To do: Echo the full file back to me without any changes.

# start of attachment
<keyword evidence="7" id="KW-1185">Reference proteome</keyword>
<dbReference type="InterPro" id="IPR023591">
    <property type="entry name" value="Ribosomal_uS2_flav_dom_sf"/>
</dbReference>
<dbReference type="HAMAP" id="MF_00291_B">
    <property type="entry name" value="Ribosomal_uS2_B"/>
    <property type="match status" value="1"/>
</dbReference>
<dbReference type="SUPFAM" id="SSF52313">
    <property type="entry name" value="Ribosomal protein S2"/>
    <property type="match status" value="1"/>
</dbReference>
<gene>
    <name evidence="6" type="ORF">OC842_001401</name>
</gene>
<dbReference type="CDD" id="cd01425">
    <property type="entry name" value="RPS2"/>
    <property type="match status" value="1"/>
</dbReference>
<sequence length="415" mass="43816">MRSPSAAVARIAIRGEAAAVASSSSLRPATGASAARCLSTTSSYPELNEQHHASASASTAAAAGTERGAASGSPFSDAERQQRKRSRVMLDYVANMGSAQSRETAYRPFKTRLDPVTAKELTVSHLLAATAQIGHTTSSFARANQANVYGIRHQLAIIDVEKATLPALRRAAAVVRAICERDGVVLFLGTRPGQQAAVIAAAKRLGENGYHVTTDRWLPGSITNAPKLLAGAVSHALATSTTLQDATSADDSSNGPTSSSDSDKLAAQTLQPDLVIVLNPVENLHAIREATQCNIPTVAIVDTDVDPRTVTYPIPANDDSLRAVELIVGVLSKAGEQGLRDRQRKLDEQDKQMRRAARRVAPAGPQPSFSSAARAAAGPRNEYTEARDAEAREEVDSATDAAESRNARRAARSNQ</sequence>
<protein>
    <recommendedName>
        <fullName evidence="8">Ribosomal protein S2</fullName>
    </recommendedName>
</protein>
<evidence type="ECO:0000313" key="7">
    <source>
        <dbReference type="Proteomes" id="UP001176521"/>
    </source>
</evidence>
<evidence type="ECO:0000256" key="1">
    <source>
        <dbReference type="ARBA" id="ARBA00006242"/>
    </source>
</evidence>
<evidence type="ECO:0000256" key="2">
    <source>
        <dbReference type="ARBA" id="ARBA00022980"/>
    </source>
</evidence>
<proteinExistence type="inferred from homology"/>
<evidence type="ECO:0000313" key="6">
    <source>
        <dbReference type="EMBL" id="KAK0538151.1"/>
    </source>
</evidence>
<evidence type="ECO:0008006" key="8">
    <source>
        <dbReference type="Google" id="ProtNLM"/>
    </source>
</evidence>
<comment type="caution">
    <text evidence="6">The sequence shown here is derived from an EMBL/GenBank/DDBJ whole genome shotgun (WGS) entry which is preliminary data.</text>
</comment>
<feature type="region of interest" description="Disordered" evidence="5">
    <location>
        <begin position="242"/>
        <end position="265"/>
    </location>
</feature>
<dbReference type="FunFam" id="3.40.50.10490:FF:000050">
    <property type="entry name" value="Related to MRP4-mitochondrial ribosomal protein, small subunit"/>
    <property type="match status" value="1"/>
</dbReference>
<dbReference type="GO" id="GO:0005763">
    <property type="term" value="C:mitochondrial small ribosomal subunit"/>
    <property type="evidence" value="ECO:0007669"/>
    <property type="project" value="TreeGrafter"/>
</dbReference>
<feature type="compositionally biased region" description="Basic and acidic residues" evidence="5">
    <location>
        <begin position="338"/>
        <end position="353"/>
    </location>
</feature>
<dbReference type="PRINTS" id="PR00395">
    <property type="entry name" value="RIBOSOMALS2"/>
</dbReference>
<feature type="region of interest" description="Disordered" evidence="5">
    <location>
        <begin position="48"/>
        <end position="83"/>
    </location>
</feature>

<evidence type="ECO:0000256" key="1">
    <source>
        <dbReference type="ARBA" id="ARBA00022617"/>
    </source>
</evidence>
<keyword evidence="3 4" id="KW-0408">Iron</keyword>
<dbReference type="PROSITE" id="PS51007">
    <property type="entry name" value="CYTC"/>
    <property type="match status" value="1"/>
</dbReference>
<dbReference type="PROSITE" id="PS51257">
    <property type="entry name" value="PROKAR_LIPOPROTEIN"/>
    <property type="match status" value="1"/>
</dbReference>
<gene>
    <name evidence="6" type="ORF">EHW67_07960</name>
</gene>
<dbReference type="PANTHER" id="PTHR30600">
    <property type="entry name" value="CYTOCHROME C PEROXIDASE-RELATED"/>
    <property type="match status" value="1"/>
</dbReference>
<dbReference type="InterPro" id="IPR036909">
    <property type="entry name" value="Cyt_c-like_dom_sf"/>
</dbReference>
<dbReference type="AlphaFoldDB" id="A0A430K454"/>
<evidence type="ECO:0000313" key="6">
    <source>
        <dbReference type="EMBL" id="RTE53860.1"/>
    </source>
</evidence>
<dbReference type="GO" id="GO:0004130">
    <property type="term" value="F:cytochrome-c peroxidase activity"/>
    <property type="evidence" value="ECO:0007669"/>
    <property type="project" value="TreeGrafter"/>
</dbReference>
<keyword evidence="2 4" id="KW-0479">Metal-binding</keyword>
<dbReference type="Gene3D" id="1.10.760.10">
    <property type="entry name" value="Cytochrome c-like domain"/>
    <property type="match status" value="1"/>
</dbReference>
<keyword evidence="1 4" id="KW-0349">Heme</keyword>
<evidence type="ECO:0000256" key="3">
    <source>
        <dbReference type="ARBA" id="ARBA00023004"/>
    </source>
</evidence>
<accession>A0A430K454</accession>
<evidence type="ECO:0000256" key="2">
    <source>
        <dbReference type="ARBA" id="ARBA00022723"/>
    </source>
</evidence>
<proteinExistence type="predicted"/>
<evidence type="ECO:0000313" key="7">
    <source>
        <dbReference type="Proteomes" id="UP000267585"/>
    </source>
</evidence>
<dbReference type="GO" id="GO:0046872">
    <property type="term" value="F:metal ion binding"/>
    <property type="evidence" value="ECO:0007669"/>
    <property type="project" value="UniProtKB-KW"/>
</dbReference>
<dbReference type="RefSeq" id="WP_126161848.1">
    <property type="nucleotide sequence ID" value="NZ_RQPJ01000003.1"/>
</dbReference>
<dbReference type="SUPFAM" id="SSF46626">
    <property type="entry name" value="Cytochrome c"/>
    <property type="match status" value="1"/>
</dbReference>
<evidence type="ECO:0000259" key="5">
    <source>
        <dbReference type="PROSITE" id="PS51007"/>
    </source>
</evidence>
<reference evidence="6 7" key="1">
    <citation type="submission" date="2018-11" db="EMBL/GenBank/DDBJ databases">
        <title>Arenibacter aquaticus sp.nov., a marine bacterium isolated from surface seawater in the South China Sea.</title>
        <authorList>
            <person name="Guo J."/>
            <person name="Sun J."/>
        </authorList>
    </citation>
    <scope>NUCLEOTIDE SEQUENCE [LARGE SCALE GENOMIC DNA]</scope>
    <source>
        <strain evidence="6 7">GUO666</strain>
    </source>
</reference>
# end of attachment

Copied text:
<keyword evidence="7" id="KW-1185">Reference proteome</keyword>
<dbReference type="InterPro" id="IPR023591">
    <property type="entry name" value="Ribosomal_uS2_flav_dom_sf"/>
</dbReference>
<dbReference type="HAMAP" id="MF_00291_B">
    <property type="entry name" value="Ribosomal_uS2_B"/>
    <property type="match status" value="1"/>
</dbReference>
<dbReference type="SUPFAM" id="SSF52313">
    <property type="entry name" value="Ribosomal protein S2"/>
    <property type="match status" value="1"/>
</dbReference>
<gene>
    <name evidence="6" type="ORF">OC842_001401</name>
</gene>
<dbReference type="CDD" id="cd01425">
    <property type="entry name" value="RPS2"/>
    <property type="match status" value="1"/>
</dbReference>
<sequence length="415" mass="43816">MRSPSAAVARIAIRGEAAAVASSSSLRPATGASAARCLSTTSSYPELNEQHHASASASTAAAAGTERGAASGSPFSDAERQQRKRSRVMLDYVANMGSAQSRETAYRPFKTRLDPVTAKELTVSHLLAATAQIGHTTSSFARANQANVYGIRHQLAIIDVEKATLPALRRAAAVVRAICERDGVVLFLGTRPGQQAAVIAAAKRLGENGYHVTTDRWLPGSITNAPKLLAGAVSHALATSTTLQDATSADDSSNGPTSSSDSDKLAAQTLQPDLVIVLNPVENLHAIREATQCNIPTVAIVDTDVDPRTVTYPIPANDDSLRAVELIVGVLSKAGEQGLRDRQRKLDEQDKQMRRAARRVAPAGPQPSFSSAARAAAGPRNEYTEARDAEAREEVDSATDAAESRNARRAARSNQ</sequence>
<protein>
    <recommendedName>
        <fullName evidence="8">Ribosomal protein S2</fullName>
    </recommendedName>
</protein>
<evidence type="ECO:0000313" key="7">
    <source>
        <dbReference type="Proteomes" id="UP001176521"/>
    </source>
</evidence>
<evidence type="ECO:0000256" key="1">
    <source>
        <dbReference type="ARBA" id="ARBA00006242"/>
    </source>
</evidence>
<evidence type="ECO:0000256" key="2">
    <source>
        <dbReference type="ARBA" id="ARBA00022980"/>
    </source>
</evidence>
<proteinExistence type="inferred from homology"/>
<evidence type="ECO:0000313" key="6">
    <source>
        <dbReference type="EMBL" id="KAK0538151.1"/>
    </source>
</evidence>
<evidence type="ECO:0008006" key="8">
    <source>
        <dbReference type="Google" id="ProtNLM"/>
    </source>
</evidence>
<comment type="caution">
    <text evidence="6">The sequence shown here is derived from an EMBL/GenBank/DDBJ whole genome shotgun (WGS) entry which is preliminary data.</text>
</comment>
<feature type="region of interest" description="Disordered" evidence="5">
    <location>
        <begin position="242"/>
        <end position="265"/>
    </location>
</feature>
<dbReference type="FunFam" id="3.40.50.10490:FF:000050">
    <property type="entry name" value="Related to MRP4-mitochondrial ribosomal protein, small subunit"/>
    <property type="match status" value="1"/>
</dbReference>
<dbReference type="GO" id="GO:0005763">
    <property type="term" value="C:mitochondrial small ribosomal subunit"/>
    <property type="evidence" value="ECO:0007669"/>
    <property type="project" value="TreeGrafter"/>
</dbReference>
<feature type="compositionally biased region" description="Basic and acidic residues" evidence="5">
    <location>
        <begin position="338"/>
        <end position="353"/>
    </location>
</feature>
<dbReference type="PRINTS" id="PR00395">
    <property type="entry name" value="RIBOSOMALS2"/>
</dbReference>
<feature type="region of interest" description="Disordered" evidence="5">
    <location>
        <begin position="48"/>
        <end position="83"/>
    </location>
</feature>

<evidence type="ECO:0000256" key="1">
    <source>
        <dbReference type="ARBA" id="ARBA00022617"/>
    </source>
</evidence>
<keyword evidence="3 4" id="KW-0408">Iron</keyword>
<dbReference type="PROSITE" id="PS51007">
    <property type="entry name" value="CYTC"/>
    <property type="match status" value="1"/>
</dbReference>
<dbReference type="PROSITE" id="PS51257">
    <property type="entry name" value="PROKAR_LIPOPROTEIN"/>
    <property type="match status" value="1"/>
</dbReference>
<gene>
    <name evidence="6" type="ORF">EHW67_07960</name>
</gene>
<dbReference type="PANTHER" id="PTHR30600">
    <property type="entry name" value="CYTOCHROME C PEROXIDASE-RELATED"/>
    <property type="match status" value="1"/>
</dbReference>
<dbReference type="InterPro" id="IPR036909">
    <property type="entry name" value="Cyt_c-like_dom_sf"/>
</dbReference>
<dbReference type="AlphaFoldDB" id="A0A430K454"/>
<evidence type="ECO:0000313" key="6">
    <source>
        <dbReference type="EMBL" id="RTE53860.1"/>
    </source>
</evidence>
<dbReference type="GO" id="GO:0004130">
    <property type="term" value="F:cytochrome-c peroxidase activity"/>
    <property type="evidence" value="ECO:0007669"/>
    <property type="project" value="TreeGrafter"/>
</dbReference>
<keyword evidence="2 4" id="KW-0479">Metal-binding</keyword>
<dbReference type="Gene3D" id="1.10.760.10">
    <property type="entry name" value="Cytochrome c-like domain"/>
    <property type="match status" value="1"/>
</dbReference>
<keyword evidence="1 4" id="KW-0349">Heme</keyword>
<evidence type="ECO:0000256" key="3">
    <source>
        <dbReference type="ARBA" id="ARBA00023004"/>
    </source>
</evidence>
<accession>A0A430K454</accession>
<evidence type="ECO:0000256" key="2">
    <source>
        <dbReference type="ARBA" id="ARBA00022723"/>
    </source>
</evidence>
<proteinExistence type="predicted"/>
<evidence type="ECO:0000313" key="7">
    <source>
        <dbReference type="Proteomes" id="UP000267585"/>
    </source>
</evidence>
<dbReference type="GO" id="GO:0046872">
    <property type="term" value="F:metal ion binding"/>
    <property type="evidence" value="ECO:0007669"/>
    <property type="project" value="UniProtKB-KW"/>
</dbReference>
<dbReference type="RefSeq" id="WP_126161848.1">
    <property type="nucleotide sequence ID" value="NZ_RQPJ01000003.1"/>
</dbReference>
<dbReference type="SUPFAM" id="SSF46626">
    <property type="entry name" value="Cytochrome c"/>
    <property type="match status" value="1"/>
</dbReference>
<evidence type="ECO:0000259" key="5">
    <source>
        <dbReference type="PROSITE" id="PS51007"/>
    </source>
</evidence>
<reference evidence="6 7" key="1">
    <citation type="submission" date="2018-11" db="EMBL/GenBank/DDBJ databases">
        <title>Arenibacter aquaticus sp.nov., a marine bacterium isolated from surface seawater in the South China Sea.</title>
        <authorList>
            <person name="Guo J."/>
            <person name="Sun J."/>
        </authorList>
    </citation>
    <scope>NUCLEOTIDE SEQUENCE [LARGE SCALE GENOMIC DNA]</scope>
    <source>
        <strain evidence="6 7">GUO666</strain>
    </source>
</reference>